Medication Systems & Tools

There are several types available for ensuring medication is taken properly including keeping an accurate running medication list, medication boxes with four compartments per day, running notebooks with check-off charts,  and electronic reminder systems. Keep in mind that the user must be comfortable with the system.

For example, a Boomer may really like to keep an electronic log on their laptop, but a senior spouse may be better-served by using a dry-erase board or running notebook with a grid and check-off system. Using schedules that are tied in with mealtimes and sleeping/wake times are helpful too.

There are many ways to ensure that medication errors are nearly eliminated, just make sure the physician orders are followed exactly as written.

What Is The Beer’s Criteria For Seniors

What is the Beer’s Criteria?

Dozens of Prescription  Pill Bottles

The Beer’s Criteria is a well-known list of medications that are potentially inappropriate for individuals over the age of 65: it was first developed to define inappropriate medication use in nursing homes. Compiled in 1993 by Dr. Beers, this list has been referenced and updated intermittently over the last several decades.

One in three adults 65 or older has one or more adverse (harmful) reactions to a medication or medications every year. 

Why Older People Have Issues With Some Medications

Aging brings physiological changes that can increase the chances of medication side effects, so naturally older people usually have more health problems and take more medications than younger people. Because of this, they are also more likely to experience dangerous drug-drug interactions. It continues to be crucial for researchers to identify and help reduce use of drugs that are associated with more risks than benefits in older people. This list is an impetus to consider  safer or more effective medications and/or even non-drug remedies (nutrition and lifestyle changes for example).  Healthcare providers should consider avoiding drugs on this list if there is a suitable substitute that can achieve the positive clinical results toward health and wellness.

Who Creates The Beers Criteria?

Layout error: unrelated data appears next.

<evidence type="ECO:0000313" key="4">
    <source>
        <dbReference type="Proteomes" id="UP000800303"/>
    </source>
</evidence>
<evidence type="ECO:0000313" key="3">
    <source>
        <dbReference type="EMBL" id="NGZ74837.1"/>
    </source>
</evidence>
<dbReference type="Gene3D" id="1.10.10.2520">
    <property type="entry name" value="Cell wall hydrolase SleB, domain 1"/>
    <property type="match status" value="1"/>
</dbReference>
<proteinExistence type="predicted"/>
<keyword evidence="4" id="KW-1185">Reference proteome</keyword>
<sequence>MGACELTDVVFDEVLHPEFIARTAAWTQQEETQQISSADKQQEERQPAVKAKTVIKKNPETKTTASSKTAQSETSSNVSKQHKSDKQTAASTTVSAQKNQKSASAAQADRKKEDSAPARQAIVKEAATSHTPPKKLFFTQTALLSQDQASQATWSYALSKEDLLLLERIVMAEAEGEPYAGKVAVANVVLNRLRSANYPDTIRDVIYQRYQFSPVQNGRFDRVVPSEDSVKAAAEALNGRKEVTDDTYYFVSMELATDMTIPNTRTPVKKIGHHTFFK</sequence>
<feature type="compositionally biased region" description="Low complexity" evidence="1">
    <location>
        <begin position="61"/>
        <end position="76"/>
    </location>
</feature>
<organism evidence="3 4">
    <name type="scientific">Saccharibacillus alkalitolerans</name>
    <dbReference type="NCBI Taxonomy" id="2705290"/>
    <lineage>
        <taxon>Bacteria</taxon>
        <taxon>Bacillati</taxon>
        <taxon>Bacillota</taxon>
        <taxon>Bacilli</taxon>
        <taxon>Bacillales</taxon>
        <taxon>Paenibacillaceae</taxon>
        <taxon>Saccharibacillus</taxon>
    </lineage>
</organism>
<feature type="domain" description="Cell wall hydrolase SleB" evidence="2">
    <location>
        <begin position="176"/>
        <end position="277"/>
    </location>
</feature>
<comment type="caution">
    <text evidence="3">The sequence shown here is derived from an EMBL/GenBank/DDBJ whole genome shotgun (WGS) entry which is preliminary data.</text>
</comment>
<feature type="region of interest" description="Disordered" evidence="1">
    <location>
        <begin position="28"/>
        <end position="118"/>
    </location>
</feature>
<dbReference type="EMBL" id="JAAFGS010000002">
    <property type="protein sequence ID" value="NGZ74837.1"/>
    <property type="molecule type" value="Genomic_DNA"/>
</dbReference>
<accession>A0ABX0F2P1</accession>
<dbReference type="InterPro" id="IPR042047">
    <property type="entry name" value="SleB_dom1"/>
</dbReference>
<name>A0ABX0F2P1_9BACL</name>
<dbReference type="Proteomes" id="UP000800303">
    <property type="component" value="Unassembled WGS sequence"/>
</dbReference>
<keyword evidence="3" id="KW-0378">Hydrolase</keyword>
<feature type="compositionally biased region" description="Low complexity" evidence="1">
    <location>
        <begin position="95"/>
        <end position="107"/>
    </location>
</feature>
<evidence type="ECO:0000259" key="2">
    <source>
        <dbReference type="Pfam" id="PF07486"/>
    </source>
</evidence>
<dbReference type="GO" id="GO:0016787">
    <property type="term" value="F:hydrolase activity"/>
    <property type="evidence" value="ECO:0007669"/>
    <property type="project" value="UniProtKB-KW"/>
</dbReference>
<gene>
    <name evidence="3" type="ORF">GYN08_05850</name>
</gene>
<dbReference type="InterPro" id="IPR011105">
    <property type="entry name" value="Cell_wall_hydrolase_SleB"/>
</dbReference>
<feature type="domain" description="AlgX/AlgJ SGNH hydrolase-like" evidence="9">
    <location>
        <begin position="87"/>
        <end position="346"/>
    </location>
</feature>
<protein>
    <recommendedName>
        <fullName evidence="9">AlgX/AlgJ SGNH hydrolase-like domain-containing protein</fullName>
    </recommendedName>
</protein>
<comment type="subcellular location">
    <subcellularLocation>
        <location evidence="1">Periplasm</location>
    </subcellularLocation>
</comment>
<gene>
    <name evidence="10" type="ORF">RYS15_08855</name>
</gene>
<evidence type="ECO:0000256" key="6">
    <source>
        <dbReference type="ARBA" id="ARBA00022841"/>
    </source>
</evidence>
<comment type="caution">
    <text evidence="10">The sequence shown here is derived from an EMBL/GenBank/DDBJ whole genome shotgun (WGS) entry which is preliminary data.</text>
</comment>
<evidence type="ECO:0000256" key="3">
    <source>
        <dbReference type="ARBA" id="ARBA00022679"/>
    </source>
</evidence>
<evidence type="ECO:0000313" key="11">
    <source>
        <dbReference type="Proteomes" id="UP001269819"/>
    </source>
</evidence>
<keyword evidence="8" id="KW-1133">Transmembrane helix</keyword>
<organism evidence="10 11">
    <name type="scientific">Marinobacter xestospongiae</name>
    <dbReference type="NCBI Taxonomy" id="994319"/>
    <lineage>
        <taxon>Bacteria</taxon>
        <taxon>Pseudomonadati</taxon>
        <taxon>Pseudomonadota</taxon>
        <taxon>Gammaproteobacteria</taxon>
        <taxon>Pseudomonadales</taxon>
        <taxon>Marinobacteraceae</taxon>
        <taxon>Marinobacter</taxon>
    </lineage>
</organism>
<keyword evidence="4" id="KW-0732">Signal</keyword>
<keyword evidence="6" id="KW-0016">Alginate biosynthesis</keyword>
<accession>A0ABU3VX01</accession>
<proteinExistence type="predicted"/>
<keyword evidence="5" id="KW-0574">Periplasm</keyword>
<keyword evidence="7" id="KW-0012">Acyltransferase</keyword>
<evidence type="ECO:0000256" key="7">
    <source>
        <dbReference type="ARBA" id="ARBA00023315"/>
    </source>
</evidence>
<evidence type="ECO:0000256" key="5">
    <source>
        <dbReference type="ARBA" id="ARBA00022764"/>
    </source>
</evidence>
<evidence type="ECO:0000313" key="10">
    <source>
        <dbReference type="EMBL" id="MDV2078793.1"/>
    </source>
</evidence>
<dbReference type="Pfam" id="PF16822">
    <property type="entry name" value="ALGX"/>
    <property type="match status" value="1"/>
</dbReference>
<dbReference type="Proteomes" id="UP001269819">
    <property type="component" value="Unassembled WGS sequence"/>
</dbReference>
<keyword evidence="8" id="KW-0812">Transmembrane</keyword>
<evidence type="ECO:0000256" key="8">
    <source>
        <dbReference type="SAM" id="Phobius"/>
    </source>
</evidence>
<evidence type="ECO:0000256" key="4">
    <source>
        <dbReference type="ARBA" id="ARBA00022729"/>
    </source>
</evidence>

The Beers Criteria was last updated in 2012 by the American Geriatric Society using a panel of healthcare and pharmacy experts. Regular  updates are indicated because new drugs continue to be marketed, and studies continue to provide information on the safety of existing medications. The criteria are also used in research, training, determining healthcare policy, developing insurance company policies regarding medication coverage, efforts to improve the quality of prescribing for older people, and the development of quality standards for drug therapy.

Who Uses The Beers Criteria?

Healthcare providers refer to the AGS Beers Criteria when deciding whether and what to prescribe for older adults.  Providers should not make these decisions based only on the criteria, though.  Among other reasons, they shouldn’t do this because the criteria don’t apply to all situations that older patients face. The criteria, for example, simply cannot take into account all of the unique circumstances of older people getting palliative or hospice care.

The Side Effects of Beers Criteria Drugs

Medications that are potentially inappropriate and should be used only with caution in older adults. Drugs on this list may cause medication-related problems and may not be completely effective. Because the criteria shouldn’t dictate what healthcare providers prescribe, healthcare providers should not be penalized for prescribing a medication for an older person simply because it is on one of the criteria lists. Older adults respond differently to the same medication. For some patients, drugs listed in the criteria will be the best choice. Those writing the prescriptions  need to carefully monitor how these drugs are working and keep an eye out for side effects.  The updated 2012 AGS Beers Criteria is published in the Journal of the American Geriatrics Society. It is available online at www.americangeriatrics.org. The  Society (AGS) continues to update the criteria on a regular basis.

Caregivers & Beers Criteria

Elder advocates and care givers need to also understand the purpose, dose, side effect(s) , and how the total medication regimen is affected. Keep a list of all of the medications taken—both non-prescription and prescription. This includes any supplements such as vitamins or herbs. A written list should be presented whenever seen by healthcare professional. This way, he or she will know what drugs and supplements you are taking and can check whether these might be causing side effects, or could cause side effects, if taken along with new medications. Caregivers and older adults who may take some of these medications, need to let their healthcare professionals know if these drugs don’t seem to be working, or appear to be causing side effects